Research shows that certain foods have an amazing ability to reduce triglycerides naturally. Find out which foods work best for lowering triglycerides here.
Q: My local supermarket sells bell peppers in four different colors—green, red, yellow and orange. Do the different colors of peppers have different nutritional benefits?
A: Elizabeth J. Johnson, PhD, a scientist in Tufts’ HNRCA Antioxidants Research Laboratory, answers: “No matter the color of your pepper, the macronutrient (protein, fat, carbohydrate)
Q. I read in your newsletter that older people may need more protein than the recommended 0.8 grams per kilogram of body weight to maintain muscle mass as they age. How much more, at age 75, might I need? Is 1.0 gram per kilogram of body weight too much?
New Year’s brings a brief boost in popularity for black-eyed peas, the key ingredient in the traditional Southern celebratory dish of Hoppin’ John. But if you’re looking for a nutritional bargain, black-eyed peas (aka cowpeas) should be a year-round staple in your pantry.
So should another lesser-known legume, garbanzo beans (aka
Q: I’ve read in your newsletter about the benefits of nuts and “seeded” fruits such as blueberries, but I have diverticulitis. Do I need to avoid these healthy foods because of their effects on diverticulitis?
A: Katelyn Castro, a dietetic intern at Tufts’ Frances Stern Nutrition Center, and Joel Mason, MD,
There’s good news at your local grocery store. “You should walk into a supermarket with a very positive attitude,” says Alice H. Lichtenstein, DSc, director of Tufts’ HNRCA Cardiovascular Nutrition Laboratory and executive editor of the Tufts Health & Nutrition Letter. “The availability of healthy and affordable foods has greatly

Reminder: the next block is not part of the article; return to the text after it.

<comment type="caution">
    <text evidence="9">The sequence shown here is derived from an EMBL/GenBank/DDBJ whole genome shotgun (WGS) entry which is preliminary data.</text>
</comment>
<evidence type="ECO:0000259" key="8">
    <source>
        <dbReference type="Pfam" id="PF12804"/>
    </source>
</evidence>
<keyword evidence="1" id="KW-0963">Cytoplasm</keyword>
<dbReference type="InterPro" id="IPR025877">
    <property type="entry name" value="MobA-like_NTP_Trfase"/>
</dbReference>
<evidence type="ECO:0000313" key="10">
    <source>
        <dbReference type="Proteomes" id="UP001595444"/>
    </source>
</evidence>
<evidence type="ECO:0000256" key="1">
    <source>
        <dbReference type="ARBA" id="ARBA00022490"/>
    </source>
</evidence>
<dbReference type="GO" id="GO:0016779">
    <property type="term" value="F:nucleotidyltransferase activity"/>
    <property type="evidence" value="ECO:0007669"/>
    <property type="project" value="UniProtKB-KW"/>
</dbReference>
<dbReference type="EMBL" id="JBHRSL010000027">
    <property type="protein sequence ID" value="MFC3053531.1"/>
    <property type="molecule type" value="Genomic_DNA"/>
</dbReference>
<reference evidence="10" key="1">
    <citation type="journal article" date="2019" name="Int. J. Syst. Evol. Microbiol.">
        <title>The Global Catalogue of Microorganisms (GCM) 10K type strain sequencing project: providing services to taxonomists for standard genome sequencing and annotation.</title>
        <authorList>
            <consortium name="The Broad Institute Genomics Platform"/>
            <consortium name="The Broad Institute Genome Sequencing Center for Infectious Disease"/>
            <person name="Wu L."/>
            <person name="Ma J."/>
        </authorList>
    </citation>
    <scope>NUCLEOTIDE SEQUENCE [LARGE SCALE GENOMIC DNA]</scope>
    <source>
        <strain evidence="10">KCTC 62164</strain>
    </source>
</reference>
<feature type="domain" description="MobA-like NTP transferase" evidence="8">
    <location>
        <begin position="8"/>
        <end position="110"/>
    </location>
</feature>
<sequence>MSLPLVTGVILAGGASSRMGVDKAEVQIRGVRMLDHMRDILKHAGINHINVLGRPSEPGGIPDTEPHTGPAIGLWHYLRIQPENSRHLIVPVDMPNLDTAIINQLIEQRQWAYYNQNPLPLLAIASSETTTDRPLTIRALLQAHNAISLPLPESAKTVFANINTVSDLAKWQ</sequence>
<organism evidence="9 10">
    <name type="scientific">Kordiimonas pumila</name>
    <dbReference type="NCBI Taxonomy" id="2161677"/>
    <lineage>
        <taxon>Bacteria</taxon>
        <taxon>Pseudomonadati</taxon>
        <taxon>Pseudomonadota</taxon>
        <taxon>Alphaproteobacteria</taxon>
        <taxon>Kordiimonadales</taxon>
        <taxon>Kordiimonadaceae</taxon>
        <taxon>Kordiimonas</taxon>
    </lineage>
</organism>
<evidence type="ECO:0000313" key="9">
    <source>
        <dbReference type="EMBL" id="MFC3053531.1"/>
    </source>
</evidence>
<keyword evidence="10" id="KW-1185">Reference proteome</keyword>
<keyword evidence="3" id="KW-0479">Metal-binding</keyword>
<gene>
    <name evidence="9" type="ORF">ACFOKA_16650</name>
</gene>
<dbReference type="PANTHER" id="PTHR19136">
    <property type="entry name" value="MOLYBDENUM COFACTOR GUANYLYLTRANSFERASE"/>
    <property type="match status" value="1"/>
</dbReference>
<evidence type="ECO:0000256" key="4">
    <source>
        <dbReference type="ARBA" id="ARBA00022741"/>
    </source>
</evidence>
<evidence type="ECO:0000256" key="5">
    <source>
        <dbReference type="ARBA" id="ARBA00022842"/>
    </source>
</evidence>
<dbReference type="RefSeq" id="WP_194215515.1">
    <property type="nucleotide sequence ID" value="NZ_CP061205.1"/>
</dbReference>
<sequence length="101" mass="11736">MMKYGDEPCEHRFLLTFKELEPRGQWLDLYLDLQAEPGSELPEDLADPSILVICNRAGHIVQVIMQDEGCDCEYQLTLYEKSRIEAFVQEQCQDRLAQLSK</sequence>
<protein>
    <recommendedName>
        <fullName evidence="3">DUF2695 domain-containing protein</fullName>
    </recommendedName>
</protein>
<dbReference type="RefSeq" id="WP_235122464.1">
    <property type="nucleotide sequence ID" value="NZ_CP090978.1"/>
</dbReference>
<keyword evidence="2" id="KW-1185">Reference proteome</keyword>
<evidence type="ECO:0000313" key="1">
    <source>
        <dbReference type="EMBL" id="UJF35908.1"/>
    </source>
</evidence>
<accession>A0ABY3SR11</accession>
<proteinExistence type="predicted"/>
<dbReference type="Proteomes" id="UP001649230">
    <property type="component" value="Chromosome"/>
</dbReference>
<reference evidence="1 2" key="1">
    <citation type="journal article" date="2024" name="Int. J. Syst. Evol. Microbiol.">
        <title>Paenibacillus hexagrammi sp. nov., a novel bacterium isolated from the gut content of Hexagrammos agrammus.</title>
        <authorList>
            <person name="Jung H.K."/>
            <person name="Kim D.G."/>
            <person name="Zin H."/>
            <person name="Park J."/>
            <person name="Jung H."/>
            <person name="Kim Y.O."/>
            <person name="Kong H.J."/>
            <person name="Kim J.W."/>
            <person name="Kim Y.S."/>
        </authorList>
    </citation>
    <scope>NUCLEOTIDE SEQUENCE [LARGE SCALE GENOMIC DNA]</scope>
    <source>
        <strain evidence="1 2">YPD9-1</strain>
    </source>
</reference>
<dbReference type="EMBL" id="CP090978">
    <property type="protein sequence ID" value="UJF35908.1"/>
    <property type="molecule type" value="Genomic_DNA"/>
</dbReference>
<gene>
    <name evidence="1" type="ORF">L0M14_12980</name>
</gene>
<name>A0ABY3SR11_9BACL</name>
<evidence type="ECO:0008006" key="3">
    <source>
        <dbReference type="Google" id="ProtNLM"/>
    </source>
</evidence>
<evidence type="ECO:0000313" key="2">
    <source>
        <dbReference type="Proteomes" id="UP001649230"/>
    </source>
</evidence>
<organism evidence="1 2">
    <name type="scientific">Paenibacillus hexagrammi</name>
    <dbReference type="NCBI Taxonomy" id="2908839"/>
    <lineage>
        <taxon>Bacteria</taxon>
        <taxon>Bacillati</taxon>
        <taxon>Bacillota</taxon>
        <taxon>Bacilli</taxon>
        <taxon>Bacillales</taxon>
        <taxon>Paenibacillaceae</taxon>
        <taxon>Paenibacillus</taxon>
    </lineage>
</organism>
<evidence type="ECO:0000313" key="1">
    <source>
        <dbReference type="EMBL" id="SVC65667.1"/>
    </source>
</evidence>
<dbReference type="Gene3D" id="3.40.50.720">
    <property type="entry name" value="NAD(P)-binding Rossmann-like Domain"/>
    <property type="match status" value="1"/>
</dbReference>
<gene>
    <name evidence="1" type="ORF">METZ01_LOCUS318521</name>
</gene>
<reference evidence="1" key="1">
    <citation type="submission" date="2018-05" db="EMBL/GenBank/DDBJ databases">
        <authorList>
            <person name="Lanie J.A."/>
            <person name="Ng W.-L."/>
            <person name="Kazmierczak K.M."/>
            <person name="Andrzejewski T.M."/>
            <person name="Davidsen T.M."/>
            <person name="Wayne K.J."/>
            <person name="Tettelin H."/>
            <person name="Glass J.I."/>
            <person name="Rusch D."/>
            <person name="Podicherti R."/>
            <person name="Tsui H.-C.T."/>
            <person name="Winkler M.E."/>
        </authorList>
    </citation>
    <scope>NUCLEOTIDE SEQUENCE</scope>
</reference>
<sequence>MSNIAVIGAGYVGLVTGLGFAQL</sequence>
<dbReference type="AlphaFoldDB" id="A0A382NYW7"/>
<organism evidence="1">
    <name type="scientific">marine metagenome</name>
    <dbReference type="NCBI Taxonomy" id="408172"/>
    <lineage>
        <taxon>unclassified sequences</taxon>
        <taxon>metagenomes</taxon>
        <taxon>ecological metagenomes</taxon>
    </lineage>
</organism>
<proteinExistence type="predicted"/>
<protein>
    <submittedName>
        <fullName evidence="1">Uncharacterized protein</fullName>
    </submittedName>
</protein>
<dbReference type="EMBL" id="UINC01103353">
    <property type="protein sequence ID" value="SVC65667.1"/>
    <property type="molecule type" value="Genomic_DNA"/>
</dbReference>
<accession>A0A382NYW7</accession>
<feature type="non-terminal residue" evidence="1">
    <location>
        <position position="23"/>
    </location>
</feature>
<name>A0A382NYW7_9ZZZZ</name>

Eating eggs occasionally probably won’t raise your risk of heart attack, stroke or heart failure. That’s the latest good news for egg lovers from a Swedish study following two large groups of men and women for 13 years. Only men who averaged one egg a day or more saw any
Q. Is it safest to avoid grilling foods because of increased risk of colon cancer?
A. Joel B. Mason, MD, Tufts professor of medicine and nutrition, answers, “Although the existing evidence falls short of being ‘proof positive,’ scientific studies continue to be published on a regular basis that suggest that regular
Does the glycemic index of the foods you eat matter? That’s the question raised by a headline-making new study sponsored by the National Institutes of Health, the OmniCarb study, which calls into question the notion of “good carbs” versus “bad carbs.” Some previous research—along with popular diet plans—suggested that it’s